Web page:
This has been a year for comfort reading – for reading the books that you find pleasurable no matter how many times you’ve read them before, no matter how many times you may have thought that you really ought to be reading something else. There will be other years for other reading.
I’ve read all of The Hitchhiker’s Guide to the Galaxy series this year, including (for the first time) the radio scripts. I’ve read all of Christopher Moore (if you haven’t read Lamb you’re missing out, but they’re all worth your time). At some point I may well take a long walk through the Discworld, again, in order because that’s just the kind of nerd I am. Or perhaps Jasper Fforde. Maybe both.
But for now I am once again reading The Lord of the Rings.
There was a time in my life that I did that annually, dropping into Middle Earth for Bilbo’s “eleventy-first” birthday party and then trekking across field and forest, mountain and city only to return to the Shire when all was done. I loved the elves most of all and still do, despite Terry Pratchett’s thoughtful criticisms of the conceits behind them. I can still write in Tengwar, in both the Noldorin and Sindarin fashion. Tom Bombadil has always struck me as goofy and superfluous, Arnor as tragic, and Minas Tirith a much more interesting place than Edoras.
The Silmarillion was my favorite book for many years and The Hobbit is a much quicker book to read, but it was The Lord of the Rings that I read first and to which I returned, year after year, even in years when I didn’t read the others.
It’s probably one of the reasons I’m a professional historian today. Nobody does backstory like Tolkien. You get drawn down into the deeper wells of his world and you never really leave, and eventually you realize that you can do the same thing with the world we live in.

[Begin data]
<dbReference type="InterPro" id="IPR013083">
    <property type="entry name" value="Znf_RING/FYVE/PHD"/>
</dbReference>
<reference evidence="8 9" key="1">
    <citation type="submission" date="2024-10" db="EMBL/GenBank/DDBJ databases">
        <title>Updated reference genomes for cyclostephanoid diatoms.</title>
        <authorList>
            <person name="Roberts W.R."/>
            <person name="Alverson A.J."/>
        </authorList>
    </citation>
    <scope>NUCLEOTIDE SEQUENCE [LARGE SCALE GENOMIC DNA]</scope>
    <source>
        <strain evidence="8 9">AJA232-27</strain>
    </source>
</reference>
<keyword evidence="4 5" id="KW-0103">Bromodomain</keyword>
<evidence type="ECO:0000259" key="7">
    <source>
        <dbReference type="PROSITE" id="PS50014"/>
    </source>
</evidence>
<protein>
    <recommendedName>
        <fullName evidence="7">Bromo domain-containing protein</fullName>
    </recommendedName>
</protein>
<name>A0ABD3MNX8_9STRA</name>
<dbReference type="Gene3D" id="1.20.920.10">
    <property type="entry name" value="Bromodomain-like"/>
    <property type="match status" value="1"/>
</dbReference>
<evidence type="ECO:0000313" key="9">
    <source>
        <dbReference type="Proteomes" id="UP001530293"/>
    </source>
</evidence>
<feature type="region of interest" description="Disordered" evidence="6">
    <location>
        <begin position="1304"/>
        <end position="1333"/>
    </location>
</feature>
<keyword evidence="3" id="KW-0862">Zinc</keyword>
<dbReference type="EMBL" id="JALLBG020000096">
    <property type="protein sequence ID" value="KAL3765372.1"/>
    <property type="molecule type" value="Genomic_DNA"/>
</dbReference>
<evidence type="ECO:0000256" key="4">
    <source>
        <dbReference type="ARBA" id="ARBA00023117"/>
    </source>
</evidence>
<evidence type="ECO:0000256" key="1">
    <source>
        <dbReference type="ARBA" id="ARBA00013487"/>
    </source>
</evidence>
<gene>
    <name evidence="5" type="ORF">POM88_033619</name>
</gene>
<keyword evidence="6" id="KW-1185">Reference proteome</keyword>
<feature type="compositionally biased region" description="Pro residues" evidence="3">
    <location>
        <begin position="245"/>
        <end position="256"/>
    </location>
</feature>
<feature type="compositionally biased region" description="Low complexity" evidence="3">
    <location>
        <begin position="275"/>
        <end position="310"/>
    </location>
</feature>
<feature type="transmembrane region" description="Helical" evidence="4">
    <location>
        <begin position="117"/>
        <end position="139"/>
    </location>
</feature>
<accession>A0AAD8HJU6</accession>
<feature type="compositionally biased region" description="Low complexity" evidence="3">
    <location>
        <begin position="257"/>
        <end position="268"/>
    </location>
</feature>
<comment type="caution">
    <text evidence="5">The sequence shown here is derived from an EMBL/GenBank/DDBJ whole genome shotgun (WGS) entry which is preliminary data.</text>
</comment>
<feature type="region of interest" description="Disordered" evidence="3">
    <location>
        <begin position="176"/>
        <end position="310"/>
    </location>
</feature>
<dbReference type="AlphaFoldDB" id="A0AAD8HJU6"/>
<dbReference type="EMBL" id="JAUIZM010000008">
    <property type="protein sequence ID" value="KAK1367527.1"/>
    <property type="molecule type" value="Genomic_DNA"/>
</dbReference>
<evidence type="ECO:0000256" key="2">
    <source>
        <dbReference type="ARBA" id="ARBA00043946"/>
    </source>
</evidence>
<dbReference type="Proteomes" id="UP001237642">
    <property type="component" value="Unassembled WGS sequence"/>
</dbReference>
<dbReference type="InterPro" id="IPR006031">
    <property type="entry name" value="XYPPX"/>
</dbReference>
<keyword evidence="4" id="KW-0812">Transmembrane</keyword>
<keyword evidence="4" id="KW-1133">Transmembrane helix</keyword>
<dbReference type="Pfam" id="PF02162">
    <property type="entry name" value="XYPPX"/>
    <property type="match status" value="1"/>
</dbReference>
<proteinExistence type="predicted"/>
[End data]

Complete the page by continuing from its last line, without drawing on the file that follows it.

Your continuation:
There are issues with The Lord of the Rings, as there are with all books. With a few exceptions women have almost no substantive role to play in Middle Earth – an odd thing in a book so obsessed with genealogy and lineage. The language can be a bit stilted. The academic roots of the story shine through more than a few times. On and on.
But it was and remains a favorite, a place to which I can return and remain, regardless of the outside world.
I first read the books separately, checked out of my local library one at a time, and then decided I wanted to own my own copy. At the time there was a small independent bookstore in the shopping center not all that far from my house, and there they had the one-volume red slipcased version with a fold-out map at the end. It was $40, which was a princely sum of money for a 7th-grader in the summer of 1980.
My mom let me come with her to the county courthouse from time to time that summer and do research for her as she worked, searching property titles before the annual tax sale. I learned how to do real research for this book, which is another thing that set me on the path toward being a historian I suppose. For this she paid me a dollar an hour out of her own pocket, and after a few weeks I had enough to buy the book. I rode my bike up to the bookstore – maybe three miles or so through what passed for traffic in the suburbs of Philadelphia – and came home with my treasure.
I promptly disappeared into my room until I had finished reading it, sprawled across my bed with the radio on, working my way through Middle Earth once again. I still think of Frodo Baggins every time I hear the Rolling Stones sing Shattered.
The book came already smelling the way that old books do, and forty years later it still does.
It tells a story where the good triumphs, though not completely and not forever. The Shadow will always return, after all. There is a strong melancholy streak throughout the story, of beautiful things fading away and being forgotten, of victories turned hollow, of last stands and old friends, of the fragility of what exists and how easily it can fall apart. But there is also the counterpoint of doing all you can in the face of such things, of the importance of the small and the powerless and the overlooked, of the power of memory and the idea that the good can still win, if only for the moment, but there’s always a next moment and we get to say who wins that one too.
These are good things to remember.